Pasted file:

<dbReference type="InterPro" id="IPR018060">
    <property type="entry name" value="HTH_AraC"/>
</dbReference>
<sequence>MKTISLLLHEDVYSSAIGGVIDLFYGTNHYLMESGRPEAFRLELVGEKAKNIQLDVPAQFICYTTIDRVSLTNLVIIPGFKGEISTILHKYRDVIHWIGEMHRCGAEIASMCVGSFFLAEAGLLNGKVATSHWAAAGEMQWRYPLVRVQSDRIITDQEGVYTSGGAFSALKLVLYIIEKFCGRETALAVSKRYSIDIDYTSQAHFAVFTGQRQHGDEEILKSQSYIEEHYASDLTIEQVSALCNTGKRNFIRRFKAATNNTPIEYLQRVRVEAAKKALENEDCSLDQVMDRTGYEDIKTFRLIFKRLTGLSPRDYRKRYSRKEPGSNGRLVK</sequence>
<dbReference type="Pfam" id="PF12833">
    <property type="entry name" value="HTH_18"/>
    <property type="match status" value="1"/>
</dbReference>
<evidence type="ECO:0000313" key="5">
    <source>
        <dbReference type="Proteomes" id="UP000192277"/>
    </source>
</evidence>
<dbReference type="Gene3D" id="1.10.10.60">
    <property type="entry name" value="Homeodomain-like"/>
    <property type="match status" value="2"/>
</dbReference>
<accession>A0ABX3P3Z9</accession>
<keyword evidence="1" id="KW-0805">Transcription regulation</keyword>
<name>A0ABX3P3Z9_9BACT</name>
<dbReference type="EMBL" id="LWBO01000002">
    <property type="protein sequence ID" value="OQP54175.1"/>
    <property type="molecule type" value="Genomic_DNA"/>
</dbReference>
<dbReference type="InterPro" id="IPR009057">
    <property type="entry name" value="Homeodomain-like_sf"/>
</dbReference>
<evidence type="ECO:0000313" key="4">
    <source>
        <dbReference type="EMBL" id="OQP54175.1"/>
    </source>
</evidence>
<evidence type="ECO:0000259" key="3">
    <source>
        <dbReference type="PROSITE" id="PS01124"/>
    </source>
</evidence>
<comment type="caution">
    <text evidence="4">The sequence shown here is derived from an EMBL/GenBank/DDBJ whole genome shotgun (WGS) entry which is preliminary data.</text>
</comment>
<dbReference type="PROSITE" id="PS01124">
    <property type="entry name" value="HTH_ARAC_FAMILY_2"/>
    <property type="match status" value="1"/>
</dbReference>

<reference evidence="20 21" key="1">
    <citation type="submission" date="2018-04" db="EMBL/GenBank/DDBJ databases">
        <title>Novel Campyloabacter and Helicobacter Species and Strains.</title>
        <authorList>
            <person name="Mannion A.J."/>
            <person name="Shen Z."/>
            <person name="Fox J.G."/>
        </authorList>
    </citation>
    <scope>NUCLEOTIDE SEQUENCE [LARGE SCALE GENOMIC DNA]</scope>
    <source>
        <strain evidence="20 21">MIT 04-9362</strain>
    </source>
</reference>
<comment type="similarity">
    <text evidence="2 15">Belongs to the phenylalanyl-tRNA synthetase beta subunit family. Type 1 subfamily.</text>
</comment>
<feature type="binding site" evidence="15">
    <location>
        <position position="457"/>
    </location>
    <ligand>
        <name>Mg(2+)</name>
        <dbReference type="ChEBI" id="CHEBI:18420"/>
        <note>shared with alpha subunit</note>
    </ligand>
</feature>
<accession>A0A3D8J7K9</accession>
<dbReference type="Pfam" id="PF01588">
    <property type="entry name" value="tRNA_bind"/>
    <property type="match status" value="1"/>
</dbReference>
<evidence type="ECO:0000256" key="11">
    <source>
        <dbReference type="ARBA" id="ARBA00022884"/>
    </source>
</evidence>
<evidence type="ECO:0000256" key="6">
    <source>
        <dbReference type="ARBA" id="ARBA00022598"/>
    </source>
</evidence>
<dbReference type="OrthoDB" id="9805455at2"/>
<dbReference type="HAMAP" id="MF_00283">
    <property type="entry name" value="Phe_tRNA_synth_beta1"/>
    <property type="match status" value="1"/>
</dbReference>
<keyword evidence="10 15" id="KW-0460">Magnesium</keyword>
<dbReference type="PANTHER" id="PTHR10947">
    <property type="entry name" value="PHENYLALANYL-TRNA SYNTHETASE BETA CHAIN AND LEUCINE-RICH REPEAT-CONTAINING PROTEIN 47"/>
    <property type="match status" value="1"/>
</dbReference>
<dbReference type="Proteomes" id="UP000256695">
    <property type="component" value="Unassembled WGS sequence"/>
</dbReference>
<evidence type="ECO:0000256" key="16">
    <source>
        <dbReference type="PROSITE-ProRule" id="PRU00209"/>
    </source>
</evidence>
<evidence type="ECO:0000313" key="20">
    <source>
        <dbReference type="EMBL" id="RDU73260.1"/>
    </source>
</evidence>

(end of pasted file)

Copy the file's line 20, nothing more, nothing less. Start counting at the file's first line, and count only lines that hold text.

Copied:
<name>A0ABX3P3Z9_9BACT</name>